Fairchild Introduces the Industry’s Smallest Low-Ohmic Analog Switches

South Portland, Maine ” Fairchild Semiconductor, the fastest growing supplier of analog switch solutions (source: Selantek), announces three new low-Ohmic analog switch products”the FSA4157 Single Pole/Double Throw (SPDT), FSA1156 Normally Open Single Pole/Single Throw (SPST NO) and the FSA1157 Normally Closed Single Pole/Single Throw (SPST NC) switches.

The devices' low ON Resistance (RON) improves signal integrity and lowers the drive necessary to support audio and signal processing applications. Available in chip-scale MicroPak packaging, all products offer greater than 65% space savings over traditional SC70 and SOT-23 packages, as well as:

Low ON Resistance (RON)”maximum of 1.0 to 1.35 Ohms

Broad operating voltage range”1.65 to 5.5V
Low THD”0.002% typical
Low RON Flatness”0.2 Ohm typical

By design, Fairchild's analog switches incorporate features that are important to a wide range of customers and applications. These universal switches make selection simpler, reduce qualification and inventory costs, and provide superior performance for easy re-use in system upgrades. The wide 1.65″5.5V operating range of these devices provides the added benefit of protecting cell phone batteries from damage caused by overcharges. The higher operating voltage of the Fairchild switches enables them to easily accommodate overcharges of up to 4.6V, which typical 3.3V-rated analog switches cannot do. The greater than 350MHz bandwidth of the Fairchild devices supports high-speed analog and digital signal routing in low-voltage applications, while providing industry-leading ESD protection of better than 7500V (HBM).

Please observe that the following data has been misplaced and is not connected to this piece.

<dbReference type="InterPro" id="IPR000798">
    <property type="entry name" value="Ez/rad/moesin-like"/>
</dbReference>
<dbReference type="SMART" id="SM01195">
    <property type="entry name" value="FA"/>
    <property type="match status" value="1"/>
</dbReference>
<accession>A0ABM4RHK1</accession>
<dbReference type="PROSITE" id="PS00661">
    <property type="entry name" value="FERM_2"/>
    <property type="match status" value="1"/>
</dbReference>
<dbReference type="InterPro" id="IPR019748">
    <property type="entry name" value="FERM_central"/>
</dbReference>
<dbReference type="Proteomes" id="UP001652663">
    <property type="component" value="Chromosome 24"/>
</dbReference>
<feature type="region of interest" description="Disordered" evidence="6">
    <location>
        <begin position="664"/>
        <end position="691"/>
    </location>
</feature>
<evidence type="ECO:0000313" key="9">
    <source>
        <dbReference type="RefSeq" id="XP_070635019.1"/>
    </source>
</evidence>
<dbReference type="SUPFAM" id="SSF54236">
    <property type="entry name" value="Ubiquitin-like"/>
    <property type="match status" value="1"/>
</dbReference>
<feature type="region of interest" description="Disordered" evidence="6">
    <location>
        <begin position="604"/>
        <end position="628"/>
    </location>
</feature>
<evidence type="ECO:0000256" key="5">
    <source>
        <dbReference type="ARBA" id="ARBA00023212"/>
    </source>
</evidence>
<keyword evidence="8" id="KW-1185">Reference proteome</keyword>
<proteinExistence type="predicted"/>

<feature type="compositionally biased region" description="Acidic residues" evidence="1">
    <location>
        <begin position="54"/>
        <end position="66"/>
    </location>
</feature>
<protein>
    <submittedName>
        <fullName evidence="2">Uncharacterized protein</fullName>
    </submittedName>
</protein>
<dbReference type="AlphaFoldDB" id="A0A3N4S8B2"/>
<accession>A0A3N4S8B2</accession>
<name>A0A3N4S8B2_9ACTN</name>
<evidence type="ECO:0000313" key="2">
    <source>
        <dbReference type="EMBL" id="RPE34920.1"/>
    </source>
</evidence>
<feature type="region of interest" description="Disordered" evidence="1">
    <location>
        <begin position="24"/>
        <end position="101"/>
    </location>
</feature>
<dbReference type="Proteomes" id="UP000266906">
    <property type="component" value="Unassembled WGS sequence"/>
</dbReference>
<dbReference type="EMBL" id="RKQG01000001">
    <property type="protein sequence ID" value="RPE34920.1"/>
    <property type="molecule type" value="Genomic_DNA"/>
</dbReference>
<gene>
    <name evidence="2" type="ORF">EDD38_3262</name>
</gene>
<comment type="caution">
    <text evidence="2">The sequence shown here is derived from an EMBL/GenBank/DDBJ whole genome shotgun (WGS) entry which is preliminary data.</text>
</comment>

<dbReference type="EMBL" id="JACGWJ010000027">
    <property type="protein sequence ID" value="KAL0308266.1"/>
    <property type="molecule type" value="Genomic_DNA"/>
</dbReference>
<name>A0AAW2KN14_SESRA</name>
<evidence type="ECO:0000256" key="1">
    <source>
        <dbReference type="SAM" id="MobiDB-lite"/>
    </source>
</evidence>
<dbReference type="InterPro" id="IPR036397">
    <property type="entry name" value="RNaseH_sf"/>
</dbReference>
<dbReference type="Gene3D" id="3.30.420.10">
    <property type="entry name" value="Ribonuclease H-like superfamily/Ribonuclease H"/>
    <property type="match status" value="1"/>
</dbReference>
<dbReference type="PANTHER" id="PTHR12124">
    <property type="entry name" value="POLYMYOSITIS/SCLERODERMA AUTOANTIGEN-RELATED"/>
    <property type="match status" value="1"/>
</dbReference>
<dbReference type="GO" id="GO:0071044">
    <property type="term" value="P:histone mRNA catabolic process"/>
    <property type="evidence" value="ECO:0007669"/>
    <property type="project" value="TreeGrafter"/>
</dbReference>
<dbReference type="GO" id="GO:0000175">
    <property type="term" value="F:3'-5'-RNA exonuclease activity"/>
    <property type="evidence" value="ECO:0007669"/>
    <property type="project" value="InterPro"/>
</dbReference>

“The extremely low Total Harmonic Distortion ensures that the signal integrity is not degraded by the switch, preserving the quality of the audio signal. Coupled with flat RON characteristics and small packaging, these switches offer designers a real value advantage in space-constrained portable applications,” says Jeff Ju, applications engineer for analog switches.

The low-Ohmic analog switches add to Fairchild's portfolio of products targeting portable applications. These products include audio amplifiers, LED drivers and LEDs for backlighting, supervisory products such as temperature sensors and reset generator circuits, and DC/DC conversion products such as DC/DC converters, LDOs and MOSFETs.

These lead-free (Pb-free) products meet or exceed the requirements of the joint IPC/JEDEC standard J-STD-020B and are compliant with the European Union requirements, which will take effect in 2005.


FSA4157, $0.45 each (1000 pcs) in 6-lead SC70 or Chip-scale MicroPak
FSA1156, $0.38 each (1000 pcs) in 6-lead SC70 or Chip-scale MicroPak
FSA1157, $0.38 each (1000 pcs) in 6-lead SC70 or Chip-scale MicroPak
Availability: Now
Delivery: 4 weeks ARO

Editor's Note: For information about these products, go to:



For information on other Fairchild products, design tools and sales contacts, please visit